Buffy The Vampire Slayer: The 5 Most (& 5 Least) Realistic Storylines – Screen Rant

Although Buffy is considered to be a cult classic, many fans would agree that there were some things that needed improving. Especially the storylines

One of the reasons why Joss Whedon'sBuffy the Vampire Slayer became an iconic show was the degree to which it successfully married reality with magic. Rather than settling for teen drama alone, like many of its fellow productions from The WB in that era, the central metaphor of Buffycaptured high school as the stuff of horror. The Slayer and friends grappled with the rigors of growing up just as they battled vampires and assorted other monsters.

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Within the framework of the show, some of the Buffy storylines felt quitereal for how they captured interpersonal dynamics and individual struggles. By the same token, there were also a few key plot points that didnt add up.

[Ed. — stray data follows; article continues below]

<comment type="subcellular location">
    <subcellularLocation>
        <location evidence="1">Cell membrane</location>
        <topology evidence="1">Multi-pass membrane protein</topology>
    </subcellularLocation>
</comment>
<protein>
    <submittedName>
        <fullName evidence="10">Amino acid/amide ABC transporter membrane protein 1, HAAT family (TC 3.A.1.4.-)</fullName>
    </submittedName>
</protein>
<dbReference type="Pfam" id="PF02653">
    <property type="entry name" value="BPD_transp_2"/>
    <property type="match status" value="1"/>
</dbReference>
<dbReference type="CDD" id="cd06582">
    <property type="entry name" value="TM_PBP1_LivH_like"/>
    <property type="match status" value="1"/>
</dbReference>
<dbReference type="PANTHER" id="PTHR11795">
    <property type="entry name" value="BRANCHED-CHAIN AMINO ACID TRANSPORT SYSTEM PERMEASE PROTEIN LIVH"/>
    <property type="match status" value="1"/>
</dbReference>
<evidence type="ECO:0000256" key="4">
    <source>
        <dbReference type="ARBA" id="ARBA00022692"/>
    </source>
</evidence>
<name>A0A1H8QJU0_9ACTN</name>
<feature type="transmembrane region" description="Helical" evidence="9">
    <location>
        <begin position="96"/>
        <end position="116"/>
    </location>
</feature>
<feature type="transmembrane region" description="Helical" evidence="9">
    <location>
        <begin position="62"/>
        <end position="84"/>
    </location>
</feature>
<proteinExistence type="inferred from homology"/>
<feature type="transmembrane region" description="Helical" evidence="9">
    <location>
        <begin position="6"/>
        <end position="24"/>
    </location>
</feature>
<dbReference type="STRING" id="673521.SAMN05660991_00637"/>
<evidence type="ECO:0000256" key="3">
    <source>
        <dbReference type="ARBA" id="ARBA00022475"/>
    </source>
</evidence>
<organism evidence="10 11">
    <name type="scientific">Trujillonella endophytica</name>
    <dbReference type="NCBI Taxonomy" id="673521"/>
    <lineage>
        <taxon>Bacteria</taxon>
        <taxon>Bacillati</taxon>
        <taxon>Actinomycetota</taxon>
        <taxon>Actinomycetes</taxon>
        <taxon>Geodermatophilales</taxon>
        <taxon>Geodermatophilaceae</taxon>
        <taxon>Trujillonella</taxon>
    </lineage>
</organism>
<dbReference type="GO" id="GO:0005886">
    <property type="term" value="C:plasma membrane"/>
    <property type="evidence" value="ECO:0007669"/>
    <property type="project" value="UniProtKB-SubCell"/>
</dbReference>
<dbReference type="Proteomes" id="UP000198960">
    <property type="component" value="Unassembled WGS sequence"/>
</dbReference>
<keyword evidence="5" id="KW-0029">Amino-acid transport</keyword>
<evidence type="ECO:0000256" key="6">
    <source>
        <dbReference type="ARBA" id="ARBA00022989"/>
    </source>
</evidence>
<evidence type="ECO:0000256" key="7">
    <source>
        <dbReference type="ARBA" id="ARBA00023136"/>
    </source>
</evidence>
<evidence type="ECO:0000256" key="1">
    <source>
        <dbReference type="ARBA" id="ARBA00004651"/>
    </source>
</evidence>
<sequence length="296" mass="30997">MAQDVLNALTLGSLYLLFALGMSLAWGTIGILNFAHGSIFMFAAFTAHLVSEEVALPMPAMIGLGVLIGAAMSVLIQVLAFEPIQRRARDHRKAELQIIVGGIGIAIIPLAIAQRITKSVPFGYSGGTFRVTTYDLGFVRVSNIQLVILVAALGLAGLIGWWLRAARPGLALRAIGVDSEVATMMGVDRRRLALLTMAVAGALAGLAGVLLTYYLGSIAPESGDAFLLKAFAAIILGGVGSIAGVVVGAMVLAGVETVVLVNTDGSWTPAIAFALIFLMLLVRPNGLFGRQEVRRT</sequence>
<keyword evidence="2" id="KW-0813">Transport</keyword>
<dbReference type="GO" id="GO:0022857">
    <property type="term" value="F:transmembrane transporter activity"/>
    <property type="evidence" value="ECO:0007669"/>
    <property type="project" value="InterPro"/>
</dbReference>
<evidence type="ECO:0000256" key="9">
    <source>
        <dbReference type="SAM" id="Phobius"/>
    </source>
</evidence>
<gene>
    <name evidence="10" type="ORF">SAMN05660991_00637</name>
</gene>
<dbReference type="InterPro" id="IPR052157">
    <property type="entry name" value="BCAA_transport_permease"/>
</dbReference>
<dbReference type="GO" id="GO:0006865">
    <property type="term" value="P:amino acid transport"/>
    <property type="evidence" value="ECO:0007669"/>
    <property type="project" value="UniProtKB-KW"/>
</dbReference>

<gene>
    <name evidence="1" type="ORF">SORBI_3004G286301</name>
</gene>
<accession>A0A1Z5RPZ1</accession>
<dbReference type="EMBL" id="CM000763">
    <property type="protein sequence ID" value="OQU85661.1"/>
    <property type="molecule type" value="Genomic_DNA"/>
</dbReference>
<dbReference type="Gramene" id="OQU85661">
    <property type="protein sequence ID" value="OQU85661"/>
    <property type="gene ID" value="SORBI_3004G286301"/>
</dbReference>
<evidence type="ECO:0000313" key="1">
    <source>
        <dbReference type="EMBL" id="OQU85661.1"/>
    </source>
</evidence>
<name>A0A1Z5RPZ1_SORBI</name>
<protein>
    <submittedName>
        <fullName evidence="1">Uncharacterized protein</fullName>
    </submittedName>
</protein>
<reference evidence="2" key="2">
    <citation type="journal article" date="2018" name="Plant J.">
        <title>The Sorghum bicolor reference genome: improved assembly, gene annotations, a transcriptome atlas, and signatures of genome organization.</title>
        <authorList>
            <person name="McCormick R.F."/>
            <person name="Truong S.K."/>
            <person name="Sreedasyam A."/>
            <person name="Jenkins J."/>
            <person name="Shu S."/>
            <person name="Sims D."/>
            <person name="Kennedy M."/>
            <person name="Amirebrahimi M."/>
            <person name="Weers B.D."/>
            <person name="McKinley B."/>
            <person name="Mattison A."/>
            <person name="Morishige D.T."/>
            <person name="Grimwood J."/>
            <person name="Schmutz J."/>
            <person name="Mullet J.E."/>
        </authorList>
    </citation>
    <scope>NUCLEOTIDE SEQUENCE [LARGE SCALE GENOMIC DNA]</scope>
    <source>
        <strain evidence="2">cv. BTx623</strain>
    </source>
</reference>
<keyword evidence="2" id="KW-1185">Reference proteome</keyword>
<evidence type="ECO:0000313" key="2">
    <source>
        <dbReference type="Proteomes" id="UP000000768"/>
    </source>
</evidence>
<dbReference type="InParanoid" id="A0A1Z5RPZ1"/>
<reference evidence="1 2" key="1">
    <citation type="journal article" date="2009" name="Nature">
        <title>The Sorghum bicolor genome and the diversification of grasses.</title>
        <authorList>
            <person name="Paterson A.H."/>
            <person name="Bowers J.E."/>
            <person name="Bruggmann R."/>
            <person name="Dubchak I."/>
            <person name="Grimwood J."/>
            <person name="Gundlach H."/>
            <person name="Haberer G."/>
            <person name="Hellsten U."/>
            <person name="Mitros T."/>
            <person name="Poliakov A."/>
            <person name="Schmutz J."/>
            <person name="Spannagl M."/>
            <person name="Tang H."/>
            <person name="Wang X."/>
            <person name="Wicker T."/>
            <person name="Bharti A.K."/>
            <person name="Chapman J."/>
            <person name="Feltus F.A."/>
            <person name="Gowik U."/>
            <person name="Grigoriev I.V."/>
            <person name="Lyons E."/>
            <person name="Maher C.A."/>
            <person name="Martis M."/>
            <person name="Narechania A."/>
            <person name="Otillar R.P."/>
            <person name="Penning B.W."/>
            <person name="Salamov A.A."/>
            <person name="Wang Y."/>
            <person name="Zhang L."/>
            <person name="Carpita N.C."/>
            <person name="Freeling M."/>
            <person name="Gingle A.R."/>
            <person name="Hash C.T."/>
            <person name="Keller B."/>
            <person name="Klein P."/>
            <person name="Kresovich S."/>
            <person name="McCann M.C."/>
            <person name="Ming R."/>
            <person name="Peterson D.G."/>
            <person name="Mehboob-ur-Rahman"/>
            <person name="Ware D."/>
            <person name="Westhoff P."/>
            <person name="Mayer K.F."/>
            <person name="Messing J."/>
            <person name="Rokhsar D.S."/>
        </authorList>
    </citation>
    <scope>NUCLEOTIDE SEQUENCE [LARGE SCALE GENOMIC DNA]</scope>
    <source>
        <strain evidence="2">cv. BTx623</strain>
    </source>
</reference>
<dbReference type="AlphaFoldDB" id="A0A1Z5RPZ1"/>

Season five of Buffy the Vampire Slayer featured one of the most emotional episodes of the series. Buffy had a complicated relationship with her mom, but nothing could prepare her for the death of Joyce Summers, or the immediate aftermath portrayed in The Body."

This episode was limited to just one vampire who appeared late in the episode and never posed much of a threat before Buffy dusted him. Instead, the episode focused on shock and grief. The gang lost a loved one, and there was absolutely nothing they could have done about it.

For most of season six, the arch-villains are The Trio. Hapless nerds Warren, Andrew, and Jonathan band together, harnessing smarts, pent up resentment, and a healthy dose of male entitlement to become a thorn in the side of Buffy and friends.